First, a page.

One of the main limiting factors in the performance of devices based on two-dimensional (2D) materials is Fermi level pinning at the contacts, which creates Schottky barriers (SBs) that increase contact resistance and, for most transition metal dichalcogenides (TMDs), limit hole conduction. A promising method to mitigate these problems is surface charge transfer doping (SCTD), which places fixed charge at the surface of the material and thins the SBs by locally shifting the energy bands. We use a mild O2 plasma to convert the top few layers of a given TMD into a substoichiometric oxide that serves as a p-type SCTD layer. A comprehensive experimental study, backed by TCAD simulations, involving MoS2, MoSe2, MoTe2, WS2, and WSe2 flakes of various thicknesses exposed to different plasma times is used to investigate the underlying mechanisms responsible for SCTD. The surface charge at the top of the channel and the gate-modulated surface potential at the bottom are found to have competing effects on the channel potential, which results in a decrease in the doping-induced threshold shift and an increase in minimum OFF state current with increasing thickness. Additionally, an undoped channel region is shown to mitigate carrier injection issues in sufficiently thin flakes. Notably, the band movements underlying the SCTD effects are independent of the particular semiconductor material, SCTD strategy, and doping polarity. Consequently, our findings provide critical insights for the design of high-performance transistors for a wide range of materials and SCTD mechanisms including TMD devices with strong hole conduction.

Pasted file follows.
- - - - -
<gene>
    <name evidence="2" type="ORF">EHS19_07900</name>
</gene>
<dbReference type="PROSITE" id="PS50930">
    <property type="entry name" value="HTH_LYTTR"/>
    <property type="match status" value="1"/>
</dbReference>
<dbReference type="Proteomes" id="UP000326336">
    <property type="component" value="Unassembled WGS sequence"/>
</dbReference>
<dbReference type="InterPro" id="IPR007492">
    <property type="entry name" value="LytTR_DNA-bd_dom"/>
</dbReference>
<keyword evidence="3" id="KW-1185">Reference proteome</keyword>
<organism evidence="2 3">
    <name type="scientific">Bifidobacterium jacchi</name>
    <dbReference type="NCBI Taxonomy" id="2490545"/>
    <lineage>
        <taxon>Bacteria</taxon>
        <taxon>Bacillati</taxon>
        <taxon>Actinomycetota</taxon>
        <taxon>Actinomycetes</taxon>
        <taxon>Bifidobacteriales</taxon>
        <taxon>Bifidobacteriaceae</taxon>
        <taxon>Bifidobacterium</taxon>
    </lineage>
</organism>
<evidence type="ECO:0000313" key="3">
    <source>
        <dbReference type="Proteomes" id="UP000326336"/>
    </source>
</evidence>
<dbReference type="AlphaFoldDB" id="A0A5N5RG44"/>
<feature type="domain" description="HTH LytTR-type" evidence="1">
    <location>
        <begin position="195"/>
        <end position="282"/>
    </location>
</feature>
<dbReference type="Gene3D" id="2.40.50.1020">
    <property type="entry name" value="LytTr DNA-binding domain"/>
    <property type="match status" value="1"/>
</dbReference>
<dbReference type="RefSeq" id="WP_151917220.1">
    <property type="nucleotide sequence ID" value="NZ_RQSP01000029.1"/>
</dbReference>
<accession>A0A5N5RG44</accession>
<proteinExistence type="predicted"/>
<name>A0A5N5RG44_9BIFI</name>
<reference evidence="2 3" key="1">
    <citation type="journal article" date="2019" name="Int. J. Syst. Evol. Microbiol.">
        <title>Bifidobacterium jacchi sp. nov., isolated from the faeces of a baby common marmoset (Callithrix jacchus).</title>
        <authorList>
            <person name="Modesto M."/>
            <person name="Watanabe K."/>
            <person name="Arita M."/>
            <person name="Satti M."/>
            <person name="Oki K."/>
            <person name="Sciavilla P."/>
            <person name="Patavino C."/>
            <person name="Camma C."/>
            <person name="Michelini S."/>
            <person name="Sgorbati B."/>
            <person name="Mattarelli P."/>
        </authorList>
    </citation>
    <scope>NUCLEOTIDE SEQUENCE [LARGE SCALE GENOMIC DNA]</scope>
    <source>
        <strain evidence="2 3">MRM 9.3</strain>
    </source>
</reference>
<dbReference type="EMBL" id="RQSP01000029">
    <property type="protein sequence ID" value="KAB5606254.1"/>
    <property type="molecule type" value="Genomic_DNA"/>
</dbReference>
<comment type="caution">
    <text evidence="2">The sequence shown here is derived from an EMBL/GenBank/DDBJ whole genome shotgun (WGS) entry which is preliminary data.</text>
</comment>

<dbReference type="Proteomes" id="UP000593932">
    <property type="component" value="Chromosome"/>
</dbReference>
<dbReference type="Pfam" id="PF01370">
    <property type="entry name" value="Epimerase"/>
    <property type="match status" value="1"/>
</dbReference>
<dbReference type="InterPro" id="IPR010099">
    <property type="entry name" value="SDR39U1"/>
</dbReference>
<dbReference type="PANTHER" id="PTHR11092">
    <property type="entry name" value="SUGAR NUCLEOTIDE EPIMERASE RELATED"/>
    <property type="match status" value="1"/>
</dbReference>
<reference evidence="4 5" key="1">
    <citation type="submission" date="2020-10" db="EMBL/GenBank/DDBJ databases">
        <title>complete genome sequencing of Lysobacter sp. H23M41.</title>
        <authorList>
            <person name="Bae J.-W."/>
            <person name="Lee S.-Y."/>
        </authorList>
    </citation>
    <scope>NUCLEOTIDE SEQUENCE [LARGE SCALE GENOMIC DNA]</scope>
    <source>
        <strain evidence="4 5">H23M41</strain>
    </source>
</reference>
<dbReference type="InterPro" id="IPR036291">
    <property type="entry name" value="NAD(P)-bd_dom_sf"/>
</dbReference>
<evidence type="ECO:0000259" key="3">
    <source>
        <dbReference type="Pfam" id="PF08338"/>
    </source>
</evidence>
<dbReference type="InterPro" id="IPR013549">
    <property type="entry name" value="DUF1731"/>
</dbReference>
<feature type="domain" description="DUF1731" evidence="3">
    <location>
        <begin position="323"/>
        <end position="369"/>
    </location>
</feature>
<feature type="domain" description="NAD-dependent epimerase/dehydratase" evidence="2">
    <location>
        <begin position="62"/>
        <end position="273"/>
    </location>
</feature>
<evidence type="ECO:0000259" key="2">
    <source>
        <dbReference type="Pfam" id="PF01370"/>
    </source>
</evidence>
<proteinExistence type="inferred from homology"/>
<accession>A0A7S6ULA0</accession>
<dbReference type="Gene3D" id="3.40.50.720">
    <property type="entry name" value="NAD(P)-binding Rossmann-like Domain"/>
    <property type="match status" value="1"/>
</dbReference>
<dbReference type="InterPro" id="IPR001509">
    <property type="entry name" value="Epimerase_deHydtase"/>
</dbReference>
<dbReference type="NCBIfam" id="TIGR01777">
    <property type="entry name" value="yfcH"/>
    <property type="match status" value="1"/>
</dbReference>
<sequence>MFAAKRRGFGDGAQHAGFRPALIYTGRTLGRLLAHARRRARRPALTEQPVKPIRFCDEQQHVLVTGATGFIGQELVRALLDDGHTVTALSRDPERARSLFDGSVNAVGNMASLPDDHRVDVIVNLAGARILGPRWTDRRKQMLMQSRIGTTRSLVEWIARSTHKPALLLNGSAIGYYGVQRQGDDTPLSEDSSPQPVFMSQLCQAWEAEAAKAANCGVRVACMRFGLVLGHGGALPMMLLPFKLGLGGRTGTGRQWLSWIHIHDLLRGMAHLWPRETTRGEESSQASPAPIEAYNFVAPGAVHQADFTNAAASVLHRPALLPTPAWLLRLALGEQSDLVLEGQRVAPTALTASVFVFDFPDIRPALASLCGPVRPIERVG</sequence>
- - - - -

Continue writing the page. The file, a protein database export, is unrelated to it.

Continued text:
All Science Journal Classification (ASJC) codes
- Materials Science(all)
- Physics and Astronomy(all)